The Winter of Our Discontent

DSCN2069.JPGThe fact that it is still winter leaves me feeling a bit discontented. The fact that Finish #6, The Winter of our Discontent by John Steinbeck, had really nothing to do with winter left me perplexed. But then I thought a little deeper (something I’ve tried not to do since AP English in high school left me with a great distaste for analyzing literature) and surmised that “winter” might just be symbolic of something…perhaps the state of one’s life or one’s soul, and so the title began to make sense. There were a number of wintery, discontented souls in this book, which, coupled with the gloomy, rainy, snowy, sunless winter season up here, left me feeling a bit more morose than usual for this time of year!

Grapes of Wrath was one of the few classics that I enjoyed in high school. I have also read Of Mice and Men and The Moon is Down. I enjoyed those three by Steinbeck more than The Winter of Our Discontent. I think my issue with this book was that I didn’t care for the characters. Mary Hawley, the wife of the main character, was embarrassed by her husband’s status in the community as simply a shop employee. Ethan Hawley, the main character, ponders and plans a bank robbery and a suicide, both of which do not occur. Allen Hawley, the son, plagiarizes historical writings and wins a contest. His “win” is later revoked when the plagiarizing becomes known. Ellen Hawley, the daughter, just seems strange. Margie Young-Hunt comes across as the town tramp. The banker, Mr. Baker, acts as if the Hawley money belongs to him personally. And there’s not much good that can be said of any of the minor characters either. However, despite my dislike of the characters, they were memorable.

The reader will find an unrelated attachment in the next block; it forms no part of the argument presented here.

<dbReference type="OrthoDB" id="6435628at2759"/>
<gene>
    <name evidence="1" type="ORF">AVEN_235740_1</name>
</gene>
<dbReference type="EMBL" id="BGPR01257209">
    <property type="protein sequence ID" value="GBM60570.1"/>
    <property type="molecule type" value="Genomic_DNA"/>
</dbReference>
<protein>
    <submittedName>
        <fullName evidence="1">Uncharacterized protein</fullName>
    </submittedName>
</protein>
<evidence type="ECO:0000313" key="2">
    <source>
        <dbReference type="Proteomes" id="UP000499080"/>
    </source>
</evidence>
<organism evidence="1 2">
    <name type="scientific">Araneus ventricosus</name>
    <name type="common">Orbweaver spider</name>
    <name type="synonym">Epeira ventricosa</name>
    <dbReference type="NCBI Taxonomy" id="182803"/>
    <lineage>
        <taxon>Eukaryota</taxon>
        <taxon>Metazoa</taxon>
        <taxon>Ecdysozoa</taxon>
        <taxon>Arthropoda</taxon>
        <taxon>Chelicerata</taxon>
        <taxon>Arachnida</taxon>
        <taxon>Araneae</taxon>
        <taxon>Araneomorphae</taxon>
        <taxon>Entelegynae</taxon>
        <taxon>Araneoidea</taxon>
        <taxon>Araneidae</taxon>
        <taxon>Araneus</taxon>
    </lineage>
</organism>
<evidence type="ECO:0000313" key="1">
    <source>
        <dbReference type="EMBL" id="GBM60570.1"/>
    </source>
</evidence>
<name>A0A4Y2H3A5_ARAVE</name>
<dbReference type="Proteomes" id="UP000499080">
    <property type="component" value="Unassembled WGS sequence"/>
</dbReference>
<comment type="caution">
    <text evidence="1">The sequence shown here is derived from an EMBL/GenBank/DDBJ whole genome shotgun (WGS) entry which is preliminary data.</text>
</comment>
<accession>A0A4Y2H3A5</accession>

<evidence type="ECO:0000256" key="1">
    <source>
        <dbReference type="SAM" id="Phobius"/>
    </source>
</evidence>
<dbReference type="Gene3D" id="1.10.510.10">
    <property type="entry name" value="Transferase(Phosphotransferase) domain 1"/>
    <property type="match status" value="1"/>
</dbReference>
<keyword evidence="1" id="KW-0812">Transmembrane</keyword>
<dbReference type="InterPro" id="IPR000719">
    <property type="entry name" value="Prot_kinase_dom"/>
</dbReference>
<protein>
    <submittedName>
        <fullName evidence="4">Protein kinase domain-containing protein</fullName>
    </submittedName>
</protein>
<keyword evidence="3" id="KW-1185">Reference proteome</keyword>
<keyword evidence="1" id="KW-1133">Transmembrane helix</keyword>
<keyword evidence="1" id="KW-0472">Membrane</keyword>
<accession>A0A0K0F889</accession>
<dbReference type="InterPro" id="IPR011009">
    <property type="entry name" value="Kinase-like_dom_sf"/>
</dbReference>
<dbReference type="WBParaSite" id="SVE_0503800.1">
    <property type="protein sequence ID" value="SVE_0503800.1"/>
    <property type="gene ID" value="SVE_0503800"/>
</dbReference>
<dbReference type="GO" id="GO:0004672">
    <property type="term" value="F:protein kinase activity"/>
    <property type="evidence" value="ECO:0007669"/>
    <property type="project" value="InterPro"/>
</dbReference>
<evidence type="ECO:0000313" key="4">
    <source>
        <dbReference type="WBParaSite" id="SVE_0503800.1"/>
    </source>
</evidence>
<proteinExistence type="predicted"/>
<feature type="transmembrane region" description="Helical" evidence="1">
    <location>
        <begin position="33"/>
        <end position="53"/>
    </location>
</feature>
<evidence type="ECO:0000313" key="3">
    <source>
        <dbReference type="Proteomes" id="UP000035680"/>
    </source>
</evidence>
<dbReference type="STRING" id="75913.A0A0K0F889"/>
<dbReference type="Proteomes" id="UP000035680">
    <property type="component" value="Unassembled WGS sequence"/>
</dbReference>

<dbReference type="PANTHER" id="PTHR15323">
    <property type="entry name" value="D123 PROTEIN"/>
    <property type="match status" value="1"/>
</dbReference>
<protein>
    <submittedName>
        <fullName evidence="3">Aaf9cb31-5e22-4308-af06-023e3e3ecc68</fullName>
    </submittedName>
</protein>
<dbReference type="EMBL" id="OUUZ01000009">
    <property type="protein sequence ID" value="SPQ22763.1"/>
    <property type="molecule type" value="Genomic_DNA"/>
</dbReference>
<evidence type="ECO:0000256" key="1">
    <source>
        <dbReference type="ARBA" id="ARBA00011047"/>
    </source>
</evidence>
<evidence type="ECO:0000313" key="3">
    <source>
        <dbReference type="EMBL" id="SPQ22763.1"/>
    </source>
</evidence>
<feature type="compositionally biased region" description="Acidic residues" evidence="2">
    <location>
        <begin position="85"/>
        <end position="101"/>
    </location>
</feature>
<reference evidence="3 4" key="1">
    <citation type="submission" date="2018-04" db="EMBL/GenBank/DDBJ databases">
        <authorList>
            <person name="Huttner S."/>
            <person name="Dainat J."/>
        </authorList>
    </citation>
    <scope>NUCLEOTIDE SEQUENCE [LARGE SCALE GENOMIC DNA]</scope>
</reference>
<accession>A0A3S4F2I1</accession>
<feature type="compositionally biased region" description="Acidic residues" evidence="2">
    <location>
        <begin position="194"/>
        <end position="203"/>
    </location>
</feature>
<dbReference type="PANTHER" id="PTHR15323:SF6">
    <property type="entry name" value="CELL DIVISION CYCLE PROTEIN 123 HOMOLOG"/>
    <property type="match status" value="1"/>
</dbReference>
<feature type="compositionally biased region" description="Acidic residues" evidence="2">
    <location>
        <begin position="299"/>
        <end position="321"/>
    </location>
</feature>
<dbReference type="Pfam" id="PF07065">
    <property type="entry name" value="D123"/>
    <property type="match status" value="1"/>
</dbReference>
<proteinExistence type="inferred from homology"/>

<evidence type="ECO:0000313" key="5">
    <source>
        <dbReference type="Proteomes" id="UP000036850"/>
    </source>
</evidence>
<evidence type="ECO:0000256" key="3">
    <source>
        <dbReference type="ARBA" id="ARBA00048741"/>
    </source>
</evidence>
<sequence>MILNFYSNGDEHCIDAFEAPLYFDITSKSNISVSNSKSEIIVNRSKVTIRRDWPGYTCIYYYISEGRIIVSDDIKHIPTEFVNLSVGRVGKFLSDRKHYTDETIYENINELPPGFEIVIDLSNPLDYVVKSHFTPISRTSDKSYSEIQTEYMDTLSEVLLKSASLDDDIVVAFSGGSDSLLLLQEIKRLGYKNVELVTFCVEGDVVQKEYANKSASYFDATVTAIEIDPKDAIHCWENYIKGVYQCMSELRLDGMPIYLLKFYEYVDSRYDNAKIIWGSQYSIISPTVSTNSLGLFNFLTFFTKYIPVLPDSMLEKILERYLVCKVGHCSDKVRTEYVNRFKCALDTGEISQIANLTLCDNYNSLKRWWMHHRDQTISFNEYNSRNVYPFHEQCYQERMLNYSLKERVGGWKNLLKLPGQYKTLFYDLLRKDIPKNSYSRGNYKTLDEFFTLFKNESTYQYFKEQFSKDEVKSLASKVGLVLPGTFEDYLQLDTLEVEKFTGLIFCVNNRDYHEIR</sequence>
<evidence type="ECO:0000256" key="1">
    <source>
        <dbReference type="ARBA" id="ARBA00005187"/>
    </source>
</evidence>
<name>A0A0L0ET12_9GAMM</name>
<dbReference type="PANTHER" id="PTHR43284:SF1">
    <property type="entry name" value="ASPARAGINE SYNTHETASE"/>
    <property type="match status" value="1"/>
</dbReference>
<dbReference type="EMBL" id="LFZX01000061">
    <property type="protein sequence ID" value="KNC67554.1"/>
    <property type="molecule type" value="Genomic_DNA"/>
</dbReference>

I’ve got to admit, I feel slightly more intelligent whenever I read a classic. Whether I am actually more intelligent…who knows. I do know one thing. It is nice to read a book that doesn’t follow a formula. Sure, it’s nice to know when reading a romantic novel that the formula will be the following: Guy and girl meet. They fall in love. They have some sort of conflict where they appear to fall out of love but are still pining away for each other. They get back together. Happily Ever After…

Of course there’s another romantic novel formula: Guy and girl meet. They fall in love. One of them dies. (Jane Green, Nicolas Sparks…thanks so much for shaking things up, I say with great sarcasm.)

With a classic, you just never know where it’s going to go and where the characters are going to end up.

 

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